L.A. Times: We Must Give Our Readers All the Information, Even if It Puts the Troops at Risk . . . but Not if It Hurts Our Agenda Our Endangers Our Own Lives
So the editors of the Los Angeles Times decided a few days ago to publish inflammatory photos of American soldiers with dead Afghan suicide bombers, despite the military’s deep concern that publishing the photos would put our soldiers at risk.
The fear among some officials is that the latest trophy photos will be used as an excuse for further unrest in Afghanistan, similar to what happened when previous photographs were made public.
The paper published an article explaining its decision, which linked to an online chat with the paper’s new editor:
“We considered this very carefully,” Maharaj said. “At the end of the day, our job is to publish information that our readers need to make informed decisions.”
Apparently danger to the troops was not a good enough reason not to publish inflammatory material.
What about danger to the editors themselves? Well, you see, that’s different.
Back when there was a controversy over cartoons depicting the prophet Muhammad, the paper pointedly refused to publish the cartoons that were at the center of the controversy. If the paper ever published those cartoons, I am unaware of it. Indeed, when a cartoonist drew a satirical cartoon that mocked the refusal of newspapers like the Los Angeles Times to publish the Muhammad cartoons — a cartoon that didn’t even depict Muhammad at all! — the editors pulled that cartoon as well.
So apparently, danger to the troops is not a good reason to withhold “information that [their] readers need to make informed decisions” . . . but danger to their own lives? Why, that is an excellent reason.
Indeed, the paper is willing to withhold critical information from its readers even when there is no danger to anyone. Remember the Rashid Khalidi tape, showing Obama paying tribute to a radical advocate for Palestinian rights? An article described some anti-Israel sentiments expressed at the dinner Obama attended:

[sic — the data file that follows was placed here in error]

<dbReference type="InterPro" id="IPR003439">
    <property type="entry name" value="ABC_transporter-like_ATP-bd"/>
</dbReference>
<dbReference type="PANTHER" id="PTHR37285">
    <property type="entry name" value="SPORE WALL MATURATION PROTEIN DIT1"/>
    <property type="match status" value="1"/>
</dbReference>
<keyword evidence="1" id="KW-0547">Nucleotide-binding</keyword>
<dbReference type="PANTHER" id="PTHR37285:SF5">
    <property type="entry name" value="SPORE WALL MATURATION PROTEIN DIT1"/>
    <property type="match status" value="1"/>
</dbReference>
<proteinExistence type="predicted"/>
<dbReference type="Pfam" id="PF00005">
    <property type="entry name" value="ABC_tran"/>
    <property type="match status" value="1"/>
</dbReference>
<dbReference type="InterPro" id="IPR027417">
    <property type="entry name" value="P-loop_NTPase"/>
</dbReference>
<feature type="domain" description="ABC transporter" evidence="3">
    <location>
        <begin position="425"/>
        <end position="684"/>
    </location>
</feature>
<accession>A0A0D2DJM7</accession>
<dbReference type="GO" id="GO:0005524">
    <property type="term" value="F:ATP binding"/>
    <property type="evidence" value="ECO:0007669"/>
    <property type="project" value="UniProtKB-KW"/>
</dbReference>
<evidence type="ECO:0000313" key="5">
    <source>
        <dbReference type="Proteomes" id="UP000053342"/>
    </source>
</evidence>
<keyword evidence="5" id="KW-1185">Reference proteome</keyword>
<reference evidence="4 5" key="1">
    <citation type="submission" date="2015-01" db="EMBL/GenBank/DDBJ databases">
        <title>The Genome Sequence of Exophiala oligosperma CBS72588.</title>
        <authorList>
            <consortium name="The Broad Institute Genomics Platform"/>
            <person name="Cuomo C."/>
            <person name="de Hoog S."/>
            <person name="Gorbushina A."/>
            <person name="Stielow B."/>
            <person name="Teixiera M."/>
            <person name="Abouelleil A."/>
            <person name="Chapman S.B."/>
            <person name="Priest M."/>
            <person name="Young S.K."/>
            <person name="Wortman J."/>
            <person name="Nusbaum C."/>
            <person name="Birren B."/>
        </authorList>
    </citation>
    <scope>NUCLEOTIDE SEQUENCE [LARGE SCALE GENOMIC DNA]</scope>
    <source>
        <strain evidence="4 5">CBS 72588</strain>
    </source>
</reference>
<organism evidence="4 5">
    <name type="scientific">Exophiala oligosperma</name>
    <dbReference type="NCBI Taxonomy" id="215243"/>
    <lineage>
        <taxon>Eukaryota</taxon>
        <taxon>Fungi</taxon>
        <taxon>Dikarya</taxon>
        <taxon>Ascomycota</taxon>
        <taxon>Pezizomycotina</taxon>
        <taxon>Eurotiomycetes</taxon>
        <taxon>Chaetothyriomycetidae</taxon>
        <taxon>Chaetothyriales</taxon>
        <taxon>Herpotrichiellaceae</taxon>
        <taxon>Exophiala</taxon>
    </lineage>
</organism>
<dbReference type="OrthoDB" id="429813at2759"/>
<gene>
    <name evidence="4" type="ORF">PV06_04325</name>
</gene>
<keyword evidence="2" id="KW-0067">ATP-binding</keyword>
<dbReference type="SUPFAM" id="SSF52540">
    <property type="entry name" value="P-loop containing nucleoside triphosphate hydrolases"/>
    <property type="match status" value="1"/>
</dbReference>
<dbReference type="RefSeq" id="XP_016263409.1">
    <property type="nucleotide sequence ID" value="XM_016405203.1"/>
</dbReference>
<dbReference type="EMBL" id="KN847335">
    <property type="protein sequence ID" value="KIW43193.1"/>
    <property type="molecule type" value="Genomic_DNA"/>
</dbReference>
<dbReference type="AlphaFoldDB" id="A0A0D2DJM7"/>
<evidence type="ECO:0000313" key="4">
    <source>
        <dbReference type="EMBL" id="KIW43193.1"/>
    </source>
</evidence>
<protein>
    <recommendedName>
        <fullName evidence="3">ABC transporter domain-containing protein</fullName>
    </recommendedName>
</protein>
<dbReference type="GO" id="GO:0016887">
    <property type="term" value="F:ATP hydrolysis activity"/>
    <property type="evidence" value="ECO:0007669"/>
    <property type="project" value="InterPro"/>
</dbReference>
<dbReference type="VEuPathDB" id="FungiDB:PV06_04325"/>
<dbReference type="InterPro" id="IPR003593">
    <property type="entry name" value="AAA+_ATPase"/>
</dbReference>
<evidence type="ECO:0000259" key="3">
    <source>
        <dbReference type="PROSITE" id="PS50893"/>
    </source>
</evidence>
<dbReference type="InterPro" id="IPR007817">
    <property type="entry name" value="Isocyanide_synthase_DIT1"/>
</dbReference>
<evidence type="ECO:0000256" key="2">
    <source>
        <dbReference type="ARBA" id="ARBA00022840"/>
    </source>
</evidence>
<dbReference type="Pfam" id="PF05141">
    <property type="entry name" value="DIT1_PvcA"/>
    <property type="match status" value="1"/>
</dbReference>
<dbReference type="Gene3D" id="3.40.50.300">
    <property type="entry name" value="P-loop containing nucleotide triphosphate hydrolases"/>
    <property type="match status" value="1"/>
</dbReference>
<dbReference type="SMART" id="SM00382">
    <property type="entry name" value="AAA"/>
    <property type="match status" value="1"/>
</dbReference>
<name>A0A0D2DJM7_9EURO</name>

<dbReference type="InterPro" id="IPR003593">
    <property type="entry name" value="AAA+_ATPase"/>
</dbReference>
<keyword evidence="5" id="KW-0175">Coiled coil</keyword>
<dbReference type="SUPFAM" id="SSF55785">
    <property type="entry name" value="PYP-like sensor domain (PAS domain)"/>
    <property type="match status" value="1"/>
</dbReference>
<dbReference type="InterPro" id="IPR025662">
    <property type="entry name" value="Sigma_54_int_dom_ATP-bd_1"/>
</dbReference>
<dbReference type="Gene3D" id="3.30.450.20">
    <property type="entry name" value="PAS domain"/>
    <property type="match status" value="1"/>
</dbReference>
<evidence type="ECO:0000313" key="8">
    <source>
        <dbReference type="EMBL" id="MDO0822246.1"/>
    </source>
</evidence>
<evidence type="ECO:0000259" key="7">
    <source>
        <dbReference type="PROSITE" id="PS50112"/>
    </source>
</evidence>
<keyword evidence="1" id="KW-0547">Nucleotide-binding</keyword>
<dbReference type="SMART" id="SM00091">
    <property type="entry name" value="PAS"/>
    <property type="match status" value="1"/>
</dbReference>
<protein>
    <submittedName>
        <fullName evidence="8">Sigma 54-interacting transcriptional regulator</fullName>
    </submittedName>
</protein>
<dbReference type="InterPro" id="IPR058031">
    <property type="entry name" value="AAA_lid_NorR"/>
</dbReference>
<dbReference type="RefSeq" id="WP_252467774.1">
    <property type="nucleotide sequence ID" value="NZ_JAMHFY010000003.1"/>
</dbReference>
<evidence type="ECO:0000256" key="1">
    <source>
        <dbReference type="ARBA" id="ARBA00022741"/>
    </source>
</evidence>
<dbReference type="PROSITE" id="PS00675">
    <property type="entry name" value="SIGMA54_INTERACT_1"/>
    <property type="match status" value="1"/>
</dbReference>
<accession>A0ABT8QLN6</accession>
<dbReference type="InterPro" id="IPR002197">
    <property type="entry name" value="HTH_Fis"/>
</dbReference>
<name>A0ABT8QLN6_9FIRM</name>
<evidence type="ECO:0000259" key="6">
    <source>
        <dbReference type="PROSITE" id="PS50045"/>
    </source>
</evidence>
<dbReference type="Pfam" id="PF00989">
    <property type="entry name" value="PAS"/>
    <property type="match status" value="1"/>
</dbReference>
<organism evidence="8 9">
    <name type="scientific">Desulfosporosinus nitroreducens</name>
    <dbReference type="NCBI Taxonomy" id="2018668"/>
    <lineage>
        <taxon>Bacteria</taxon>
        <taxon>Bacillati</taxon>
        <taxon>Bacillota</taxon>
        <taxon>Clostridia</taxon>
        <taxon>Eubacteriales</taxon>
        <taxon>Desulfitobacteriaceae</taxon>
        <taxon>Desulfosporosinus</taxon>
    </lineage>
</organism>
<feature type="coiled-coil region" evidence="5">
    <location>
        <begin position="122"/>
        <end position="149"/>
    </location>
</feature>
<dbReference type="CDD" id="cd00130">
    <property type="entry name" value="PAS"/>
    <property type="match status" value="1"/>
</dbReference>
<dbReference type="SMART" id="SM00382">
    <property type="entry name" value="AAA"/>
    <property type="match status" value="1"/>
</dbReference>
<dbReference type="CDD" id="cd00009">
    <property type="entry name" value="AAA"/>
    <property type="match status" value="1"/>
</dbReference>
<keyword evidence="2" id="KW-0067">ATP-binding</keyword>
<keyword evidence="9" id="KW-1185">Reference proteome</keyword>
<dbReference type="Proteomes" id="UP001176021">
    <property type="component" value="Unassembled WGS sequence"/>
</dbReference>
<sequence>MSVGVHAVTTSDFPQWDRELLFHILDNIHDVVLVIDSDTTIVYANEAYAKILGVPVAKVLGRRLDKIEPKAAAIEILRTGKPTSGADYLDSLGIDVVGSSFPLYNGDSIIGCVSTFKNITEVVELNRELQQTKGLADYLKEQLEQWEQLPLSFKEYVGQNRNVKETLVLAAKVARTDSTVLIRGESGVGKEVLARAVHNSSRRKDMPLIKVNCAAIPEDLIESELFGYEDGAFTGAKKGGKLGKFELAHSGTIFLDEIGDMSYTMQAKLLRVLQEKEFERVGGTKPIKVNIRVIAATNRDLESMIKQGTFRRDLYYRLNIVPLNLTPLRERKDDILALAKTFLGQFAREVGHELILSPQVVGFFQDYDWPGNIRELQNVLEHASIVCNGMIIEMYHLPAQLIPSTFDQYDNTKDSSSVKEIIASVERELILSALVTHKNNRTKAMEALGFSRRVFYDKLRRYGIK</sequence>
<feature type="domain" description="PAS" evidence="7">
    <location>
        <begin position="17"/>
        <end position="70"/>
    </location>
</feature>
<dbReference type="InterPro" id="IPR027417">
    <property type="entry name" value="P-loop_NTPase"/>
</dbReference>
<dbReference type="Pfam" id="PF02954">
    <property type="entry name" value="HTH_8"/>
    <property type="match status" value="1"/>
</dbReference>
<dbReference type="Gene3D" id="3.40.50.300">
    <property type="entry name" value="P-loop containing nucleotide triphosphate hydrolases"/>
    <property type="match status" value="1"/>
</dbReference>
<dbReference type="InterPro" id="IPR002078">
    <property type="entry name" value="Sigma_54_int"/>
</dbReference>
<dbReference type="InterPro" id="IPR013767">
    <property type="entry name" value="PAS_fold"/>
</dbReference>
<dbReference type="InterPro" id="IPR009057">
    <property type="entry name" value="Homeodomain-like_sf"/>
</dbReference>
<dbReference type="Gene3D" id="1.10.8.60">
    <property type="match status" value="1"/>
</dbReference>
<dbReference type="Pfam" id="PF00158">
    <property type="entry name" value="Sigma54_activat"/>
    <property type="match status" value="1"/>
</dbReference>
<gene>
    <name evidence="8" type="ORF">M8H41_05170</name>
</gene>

“During the dinner a young Palestinian American recited a poem accusing the Israeli government of terrorism in its treatment of Palestinians and sharply criticizing U.S. support of Israel. If Palestinians cannot secure their own land, she said, “then you will never see a day of peace.”
One speaker likened “Zionist settlers on the West Bank” to Osama bin Laden, saying both had been “blinded by ideology.”
The paper refused to release that tape, saying they had promised their source they wouldn’t. Not only that, they also refused to release a transcript (which they had not promised not to do), or view the tape to tell readers whether Bill Ayers or Bernadine Dohrn appeared at the dinner — or whether the tape showed Obama’s reaction to the extreme statements above.
So don’t give us a line about how you release all important information, Mr. Maharaj. You release information that serves your agenda, whether it puts our troops at risk or not. But you keep quiet if the information would hurt Obama . . . or if it posed a risk to your editors’ precious little hides.
Thanks to dana.